It is known that the number of Go developers in PingCAP is four or five times higher than the number of Rust developers, and the workload is about the same ratio. From the above data, we can see that the Rust project (TiKV) can still steadily keep up with the iterative pace of the Go project (TiDB), indicating that the development efficiency of Rust is still sufficient to meet modern development needs.

TensorBase (domestic/open source/real-time data warehouse)

Key words: real time data warehouse / startup / angel round


TensorBase[135] is a startup project launched by Dr. Mingjian Jin in August 2020 to re-build a real-time data warehouse under Rust from a modern and new perspective with open source culture and approach to serve data storage and analysis in this era of massive data. the TensorBase project has now received an angel round investment from world-renowned startup investment TensorBase project has received angel round investment from a world-renowned venture capital firm.

Code and Team Size

Because TensorBase is built on Apache Arrow [136] and Arrow DataFusion [137], the code statistics exclude the dependencies of these two projects.

TensorBase has over 54,000 lines of core code.

Team size.

Lead developer: 1 person.

Community contribution: 13 people.

Because it is a new project, the open source community is still under construction.

Project cycle

TensorBase releases at a time cadence, not a semantic version. The iteration cycle is expected to be one major release per year and one minor release per month.

From the official release on April 20, 2021, to the recent June 16, maintain this rhythm.

Timely Dataflow (foreign/open source/real-time dataflow)

Key words: Dataflow/ Distributed Systems/ Startups


Timely Dataflow [138] is a modern Rust implementation based on this Microsoft Timely Dataflow paper: “Naiad: A Timely Dataflow System” [139]. It is an open source product of clockworks.io [140].

Naiad introduces the concept of timestamp, which gives a very low level model that can be used to describe arbitrarily complex streaming computations.

Timely dataflow gives a completely time-based abstraction that unifies streaming and iterative computation. Timely Dataflow can be used when you need to process streaming data in parallel and need iterative control.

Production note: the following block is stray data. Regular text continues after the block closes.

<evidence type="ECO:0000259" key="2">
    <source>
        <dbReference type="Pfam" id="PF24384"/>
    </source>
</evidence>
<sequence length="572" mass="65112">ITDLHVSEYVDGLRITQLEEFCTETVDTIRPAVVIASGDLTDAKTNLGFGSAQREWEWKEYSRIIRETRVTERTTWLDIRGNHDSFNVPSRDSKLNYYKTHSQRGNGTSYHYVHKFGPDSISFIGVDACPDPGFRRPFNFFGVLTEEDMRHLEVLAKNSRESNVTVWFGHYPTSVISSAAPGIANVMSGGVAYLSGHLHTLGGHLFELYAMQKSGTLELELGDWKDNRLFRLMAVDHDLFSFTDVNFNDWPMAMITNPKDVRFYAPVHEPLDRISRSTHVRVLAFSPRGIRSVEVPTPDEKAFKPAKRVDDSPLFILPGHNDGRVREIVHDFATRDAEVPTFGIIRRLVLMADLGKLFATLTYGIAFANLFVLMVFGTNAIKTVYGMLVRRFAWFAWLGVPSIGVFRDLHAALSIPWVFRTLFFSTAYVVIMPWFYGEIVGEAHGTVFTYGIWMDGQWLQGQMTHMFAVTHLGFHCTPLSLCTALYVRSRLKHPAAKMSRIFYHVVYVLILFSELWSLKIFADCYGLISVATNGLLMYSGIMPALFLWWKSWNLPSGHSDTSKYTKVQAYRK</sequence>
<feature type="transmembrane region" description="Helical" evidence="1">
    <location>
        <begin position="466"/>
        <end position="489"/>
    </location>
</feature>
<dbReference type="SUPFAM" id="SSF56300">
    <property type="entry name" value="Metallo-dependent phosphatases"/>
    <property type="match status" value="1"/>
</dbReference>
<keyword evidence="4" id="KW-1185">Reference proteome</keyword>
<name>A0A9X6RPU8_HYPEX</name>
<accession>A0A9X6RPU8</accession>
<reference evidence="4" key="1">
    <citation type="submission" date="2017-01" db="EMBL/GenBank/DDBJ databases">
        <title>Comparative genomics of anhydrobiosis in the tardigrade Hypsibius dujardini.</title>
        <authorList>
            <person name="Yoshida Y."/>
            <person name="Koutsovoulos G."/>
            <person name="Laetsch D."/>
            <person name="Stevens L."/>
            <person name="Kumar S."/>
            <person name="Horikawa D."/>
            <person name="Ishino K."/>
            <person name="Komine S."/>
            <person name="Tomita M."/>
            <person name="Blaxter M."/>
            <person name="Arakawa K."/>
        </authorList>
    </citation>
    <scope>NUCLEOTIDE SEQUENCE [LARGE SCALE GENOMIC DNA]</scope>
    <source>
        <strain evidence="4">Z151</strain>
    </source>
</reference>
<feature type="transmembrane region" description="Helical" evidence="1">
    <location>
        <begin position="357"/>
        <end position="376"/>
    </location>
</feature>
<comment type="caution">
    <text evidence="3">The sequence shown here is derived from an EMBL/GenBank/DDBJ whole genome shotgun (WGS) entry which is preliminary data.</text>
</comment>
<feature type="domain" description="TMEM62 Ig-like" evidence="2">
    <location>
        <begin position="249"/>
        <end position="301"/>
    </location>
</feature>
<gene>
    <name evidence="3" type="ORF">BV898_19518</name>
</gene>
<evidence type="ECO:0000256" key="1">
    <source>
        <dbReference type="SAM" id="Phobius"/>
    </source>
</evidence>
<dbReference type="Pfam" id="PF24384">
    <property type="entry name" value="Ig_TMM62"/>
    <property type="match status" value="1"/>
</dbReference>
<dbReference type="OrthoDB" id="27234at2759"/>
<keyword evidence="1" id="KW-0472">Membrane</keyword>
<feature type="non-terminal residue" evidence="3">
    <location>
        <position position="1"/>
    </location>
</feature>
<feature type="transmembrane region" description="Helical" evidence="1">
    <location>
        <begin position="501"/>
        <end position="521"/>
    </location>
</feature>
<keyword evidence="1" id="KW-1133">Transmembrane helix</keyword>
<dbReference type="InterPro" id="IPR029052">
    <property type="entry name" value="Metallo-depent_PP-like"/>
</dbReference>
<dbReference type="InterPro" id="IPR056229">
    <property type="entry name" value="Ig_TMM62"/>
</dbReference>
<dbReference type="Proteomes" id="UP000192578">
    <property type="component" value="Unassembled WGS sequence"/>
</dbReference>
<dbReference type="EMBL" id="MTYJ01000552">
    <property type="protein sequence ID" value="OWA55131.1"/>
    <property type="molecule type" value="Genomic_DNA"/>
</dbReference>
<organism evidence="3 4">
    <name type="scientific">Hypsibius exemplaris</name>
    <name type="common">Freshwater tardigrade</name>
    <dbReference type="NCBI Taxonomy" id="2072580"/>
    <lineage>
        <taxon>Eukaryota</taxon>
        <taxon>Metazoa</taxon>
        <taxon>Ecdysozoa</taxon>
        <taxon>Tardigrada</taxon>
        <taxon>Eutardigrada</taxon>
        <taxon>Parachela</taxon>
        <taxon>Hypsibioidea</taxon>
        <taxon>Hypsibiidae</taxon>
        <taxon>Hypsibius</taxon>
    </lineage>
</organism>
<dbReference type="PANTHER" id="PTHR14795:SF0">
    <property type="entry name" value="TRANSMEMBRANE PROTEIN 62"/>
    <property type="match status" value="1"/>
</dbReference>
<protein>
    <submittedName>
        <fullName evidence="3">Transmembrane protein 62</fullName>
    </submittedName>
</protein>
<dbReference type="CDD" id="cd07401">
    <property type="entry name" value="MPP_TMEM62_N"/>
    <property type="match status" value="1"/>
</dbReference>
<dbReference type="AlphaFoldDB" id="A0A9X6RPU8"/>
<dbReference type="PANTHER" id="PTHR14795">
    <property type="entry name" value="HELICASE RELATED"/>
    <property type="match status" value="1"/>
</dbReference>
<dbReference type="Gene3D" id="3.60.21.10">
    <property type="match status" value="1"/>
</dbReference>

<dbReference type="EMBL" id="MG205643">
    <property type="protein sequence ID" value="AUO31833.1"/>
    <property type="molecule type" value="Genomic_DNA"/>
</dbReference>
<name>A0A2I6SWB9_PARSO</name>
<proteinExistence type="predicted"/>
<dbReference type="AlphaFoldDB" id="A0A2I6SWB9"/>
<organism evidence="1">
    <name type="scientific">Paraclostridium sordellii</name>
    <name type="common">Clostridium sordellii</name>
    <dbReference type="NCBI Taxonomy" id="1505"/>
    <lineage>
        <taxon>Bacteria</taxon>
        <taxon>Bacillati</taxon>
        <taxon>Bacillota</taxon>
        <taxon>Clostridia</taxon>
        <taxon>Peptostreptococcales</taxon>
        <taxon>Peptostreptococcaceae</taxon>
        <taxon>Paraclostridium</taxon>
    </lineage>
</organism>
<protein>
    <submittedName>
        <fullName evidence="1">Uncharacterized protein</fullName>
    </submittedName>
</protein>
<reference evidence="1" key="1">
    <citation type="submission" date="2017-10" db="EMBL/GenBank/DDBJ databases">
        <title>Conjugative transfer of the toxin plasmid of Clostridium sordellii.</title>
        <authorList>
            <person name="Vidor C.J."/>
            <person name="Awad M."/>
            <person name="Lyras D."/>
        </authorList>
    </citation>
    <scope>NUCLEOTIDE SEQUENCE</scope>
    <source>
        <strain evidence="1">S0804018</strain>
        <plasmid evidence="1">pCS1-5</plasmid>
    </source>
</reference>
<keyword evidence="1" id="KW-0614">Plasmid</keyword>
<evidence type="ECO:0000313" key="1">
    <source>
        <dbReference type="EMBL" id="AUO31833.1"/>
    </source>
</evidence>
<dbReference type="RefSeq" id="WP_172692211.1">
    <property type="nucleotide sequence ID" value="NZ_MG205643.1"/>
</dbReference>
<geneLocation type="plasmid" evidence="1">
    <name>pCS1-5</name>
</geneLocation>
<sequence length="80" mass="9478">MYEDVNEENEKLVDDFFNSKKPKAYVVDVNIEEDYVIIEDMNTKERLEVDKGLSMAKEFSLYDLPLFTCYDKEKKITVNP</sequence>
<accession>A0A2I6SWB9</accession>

Code and Team Size

Rust has about 13,000 lines of code.

Team size.

Lead developer: 4 people.

Community contribution: 30+ people.

Project cycle

September 7, 2017, version 0.3.0.

June 28th, 2018, version 0.6.0.

September 16, 2018, version 0.7.0.

December 3rd, 2018, version 0.8.0.

March 31, 2019, version 0.9.0.

July 10, 2019, version 0.10.0.

March 10, 2021, version 0.12.0.

In addition to Timely Dataflow, the team also maintains Differential Dataflow [141], which is built on top of Timely Dataflow and iterates in parallel with Timely Dataflow.

Noria (foreign/academic research/open source/database)

Key words: database/academic paper projects


Noria [142] is a new streaming dataflow system intended as a fast storage backend for heavy-duty Web applications based on the PhD thesis [144] of Jon Gjengset [143] at MIT, also referencing the OSDI’18 paper [145]. It is similar to a database, but supports precomputing and caching relational query results in order to speed up queries. noria automatically keeps cached results as underlying data, stored in persistent base tables. noria uses partial state data flow to reduce memory overhead and supports dynamic, runtime data flow and query changes.

Code and Team Size

Rust has approximately 59,000+ lines of code.

Team size.

Lead contributor: 2 people

Community contributors: 21

Project cycle

Because it is a personal academic research project, the release cycle is not that obvious.

Project cycle July 30, 2016 ~ April 30, 2020, a total of more than 5000commit.

Vector (foreign/open source/data pipeline)

Key words: data pipeline / distributed systems / startup

Vector [146] is a high-performance, end-to-end (proxy and aggregator) observable data pipeline built by Timer. It is open source and is 10x faster than all alternatives in the space (Logstash, Fluentd, and the like). Vector is currently used by companies like Douban, checkbox.ai, fundamentei, BlockFi, Fly.io, and others. Click here [147] for the official performance report, and here [148] to see companies currently using Vector in production environments.

Code and Team Size

Code volume is about 180,000 lines of Rust code.

Team size.

Lead developer: 9 people